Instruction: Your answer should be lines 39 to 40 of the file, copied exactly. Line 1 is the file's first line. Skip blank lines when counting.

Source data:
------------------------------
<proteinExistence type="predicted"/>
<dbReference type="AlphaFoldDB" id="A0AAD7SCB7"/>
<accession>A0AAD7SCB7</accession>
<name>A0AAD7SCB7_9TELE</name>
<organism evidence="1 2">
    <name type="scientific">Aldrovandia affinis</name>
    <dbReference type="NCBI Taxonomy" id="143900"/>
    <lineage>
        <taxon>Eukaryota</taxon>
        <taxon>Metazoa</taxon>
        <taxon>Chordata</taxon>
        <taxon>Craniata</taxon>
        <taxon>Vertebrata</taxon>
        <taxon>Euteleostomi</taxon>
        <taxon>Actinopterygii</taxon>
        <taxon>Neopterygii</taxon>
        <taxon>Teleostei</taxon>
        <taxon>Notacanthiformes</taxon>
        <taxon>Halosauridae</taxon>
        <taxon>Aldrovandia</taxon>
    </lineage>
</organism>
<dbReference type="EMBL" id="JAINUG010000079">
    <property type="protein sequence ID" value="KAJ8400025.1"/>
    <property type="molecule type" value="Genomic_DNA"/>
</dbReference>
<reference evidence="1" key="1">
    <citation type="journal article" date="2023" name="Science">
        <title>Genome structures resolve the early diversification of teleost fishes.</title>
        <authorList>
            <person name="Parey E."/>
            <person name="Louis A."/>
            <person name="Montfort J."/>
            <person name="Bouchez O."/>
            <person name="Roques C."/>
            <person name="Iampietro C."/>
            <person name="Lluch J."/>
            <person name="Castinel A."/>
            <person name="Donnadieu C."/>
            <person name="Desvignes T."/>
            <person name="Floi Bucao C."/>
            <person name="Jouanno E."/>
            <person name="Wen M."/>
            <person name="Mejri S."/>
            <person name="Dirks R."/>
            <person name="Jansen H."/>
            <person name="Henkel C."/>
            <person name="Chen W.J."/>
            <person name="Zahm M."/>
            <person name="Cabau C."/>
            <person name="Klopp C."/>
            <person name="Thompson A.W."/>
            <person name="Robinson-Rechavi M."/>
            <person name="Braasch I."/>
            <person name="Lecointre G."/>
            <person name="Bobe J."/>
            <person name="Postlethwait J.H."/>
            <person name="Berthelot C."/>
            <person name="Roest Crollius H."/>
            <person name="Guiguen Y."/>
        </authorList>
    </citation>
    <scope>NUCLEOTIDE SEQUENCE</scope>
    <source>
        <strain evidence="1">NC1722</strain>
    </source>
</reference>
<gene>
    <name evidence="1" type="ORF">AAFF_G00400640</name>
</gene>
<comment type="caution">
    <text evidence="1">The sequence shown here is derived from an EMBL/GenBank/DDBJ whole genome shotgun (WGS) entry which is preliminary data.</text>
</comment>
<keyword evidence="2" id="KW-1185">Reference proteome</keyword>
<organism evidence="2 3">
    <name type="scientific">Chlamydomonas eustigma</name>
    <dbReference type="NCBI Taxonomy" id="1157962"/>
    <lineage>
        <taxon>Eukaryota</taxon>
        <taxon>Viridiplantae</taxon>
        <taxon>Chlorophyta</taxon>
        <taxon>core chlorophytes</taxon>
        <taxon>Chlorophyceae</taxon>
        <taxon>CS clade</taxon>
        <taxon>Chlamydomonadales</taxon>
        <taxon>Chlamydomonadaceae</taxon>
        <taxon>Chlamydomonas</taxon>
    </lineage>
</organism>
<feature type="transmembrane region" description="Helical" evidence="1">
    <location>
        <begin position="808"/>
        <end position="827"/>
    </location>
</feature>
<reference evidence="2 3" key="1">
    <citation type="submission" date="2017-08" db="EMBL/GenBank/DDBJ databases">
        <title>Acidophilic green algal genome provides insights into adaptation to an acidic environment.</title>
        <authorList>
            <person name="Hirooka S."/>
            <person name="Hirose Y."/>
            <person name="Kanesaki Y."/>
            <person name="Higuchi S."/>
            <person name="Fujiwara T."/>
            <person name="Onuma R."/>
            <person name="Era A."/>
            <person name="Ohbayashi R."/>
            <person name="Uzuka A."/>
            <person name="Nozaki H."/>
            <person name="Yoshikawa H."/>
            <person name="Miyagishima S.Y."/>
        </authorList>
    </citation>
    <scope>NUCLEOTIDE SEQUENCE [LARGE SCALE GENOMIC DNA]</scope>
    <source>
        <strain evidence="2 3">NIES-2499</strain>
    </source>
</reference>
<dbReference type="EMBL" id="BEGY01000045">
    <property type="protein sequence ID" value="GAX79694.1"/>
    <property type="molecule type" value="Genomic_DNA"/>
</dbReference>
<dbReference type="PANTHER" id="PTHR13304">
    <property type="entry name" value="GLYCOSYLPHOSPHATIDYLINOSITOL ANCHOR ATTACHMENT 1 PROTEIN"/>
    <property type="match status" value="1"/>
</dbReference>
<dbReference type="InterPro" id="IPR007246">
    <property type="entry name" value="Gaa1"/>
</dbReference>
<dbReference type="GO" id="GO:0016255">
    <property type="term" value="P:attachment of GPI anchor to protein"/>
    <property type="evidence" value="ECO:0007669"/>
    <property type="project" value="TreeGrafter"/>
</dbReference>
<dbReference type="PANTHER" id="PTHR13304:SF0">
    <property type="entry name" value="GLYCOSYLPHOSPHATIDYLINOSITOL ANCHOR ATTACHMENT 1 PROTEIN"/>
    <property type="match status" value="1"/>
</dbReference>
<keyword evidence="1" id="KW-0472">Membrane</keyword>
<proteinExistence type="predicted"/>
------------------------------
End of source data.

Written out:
            <person name="Donnadieu C."/>
            <person name="Desvignes T."/>